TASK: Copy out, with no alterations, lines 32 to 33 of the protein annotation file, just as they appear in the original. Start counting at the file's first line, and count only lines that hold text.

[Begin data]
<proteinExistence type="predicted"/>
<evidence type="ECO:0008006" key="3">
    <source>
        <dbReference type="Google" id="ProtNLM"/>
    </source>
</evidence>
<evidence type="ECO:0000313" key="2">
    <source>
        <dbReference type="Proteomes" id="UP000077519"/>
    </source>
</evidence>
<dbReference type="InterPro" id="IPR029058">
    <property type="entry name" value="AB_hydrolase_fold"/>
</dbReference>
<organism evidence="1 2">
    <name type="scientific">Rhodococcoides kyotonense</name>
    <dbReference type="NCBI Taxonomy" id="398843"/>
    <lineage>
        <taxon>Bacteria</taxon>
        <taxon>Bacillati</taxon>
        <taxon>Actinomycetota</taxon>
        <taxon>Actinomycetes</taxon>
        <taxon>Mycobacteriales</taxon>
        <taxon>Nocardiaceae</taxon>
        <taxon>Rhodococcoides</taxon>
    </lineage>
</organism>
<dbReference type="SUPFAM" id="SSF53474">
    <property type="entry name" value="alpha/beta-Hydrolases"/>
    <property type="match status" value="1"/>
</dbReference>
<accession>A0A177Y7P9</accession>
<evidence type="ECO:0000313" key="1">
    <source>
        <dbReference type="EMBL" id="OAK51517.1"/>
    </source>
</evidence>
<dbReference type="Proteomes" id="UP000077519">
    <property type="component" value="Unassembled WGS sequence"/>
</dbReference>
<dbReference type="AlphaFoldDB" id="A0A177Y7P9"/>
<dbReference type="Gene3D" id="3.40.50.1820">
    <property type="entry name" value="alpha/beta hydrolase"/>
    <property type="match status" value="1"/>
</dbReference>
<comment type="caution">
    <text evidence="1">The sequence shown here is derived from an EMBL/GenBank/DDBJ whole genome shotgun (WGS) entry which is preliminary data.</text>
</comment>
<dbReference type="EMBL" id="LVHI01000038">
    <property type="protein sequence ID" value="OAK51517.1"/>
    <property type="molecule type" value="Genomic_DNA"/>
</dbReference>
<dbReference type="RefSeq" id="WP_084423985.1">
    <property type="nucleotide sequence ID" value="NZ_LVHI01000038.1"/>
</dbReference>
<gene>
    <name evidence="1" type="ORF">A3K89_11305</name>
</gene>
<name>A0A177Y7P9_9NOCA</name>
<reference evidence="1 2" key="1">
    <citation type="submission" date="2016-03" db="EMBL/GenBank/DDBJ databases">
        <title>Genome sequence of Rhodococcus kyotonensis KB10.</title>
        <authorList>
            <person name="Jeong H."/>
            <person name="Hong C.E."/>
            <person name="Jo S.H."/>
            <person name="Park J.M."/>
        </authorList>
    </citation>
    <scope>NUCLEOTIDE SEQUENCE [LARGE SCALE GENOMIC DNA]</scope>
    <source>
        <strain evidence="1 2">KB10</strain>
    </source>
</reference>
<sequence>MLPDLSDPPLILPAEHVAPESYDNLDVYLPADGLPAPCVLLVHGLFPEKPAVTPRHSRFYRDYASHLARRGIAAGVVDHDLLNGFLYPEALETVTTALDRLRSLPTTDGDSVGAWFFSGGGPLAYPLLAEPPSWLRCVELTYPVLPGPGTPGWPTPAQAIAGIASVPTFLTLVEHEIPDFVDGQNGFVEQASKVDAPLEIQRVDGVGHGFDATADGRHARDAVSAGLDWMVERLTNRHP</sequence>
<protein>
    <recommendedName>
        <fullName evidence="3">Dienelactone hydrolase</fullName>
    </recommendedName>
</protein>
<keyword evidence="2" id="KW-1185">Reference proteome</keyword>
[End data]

<accession>A0A177Y7P9</accession>
<evidence type="ECO:0000313" key="1">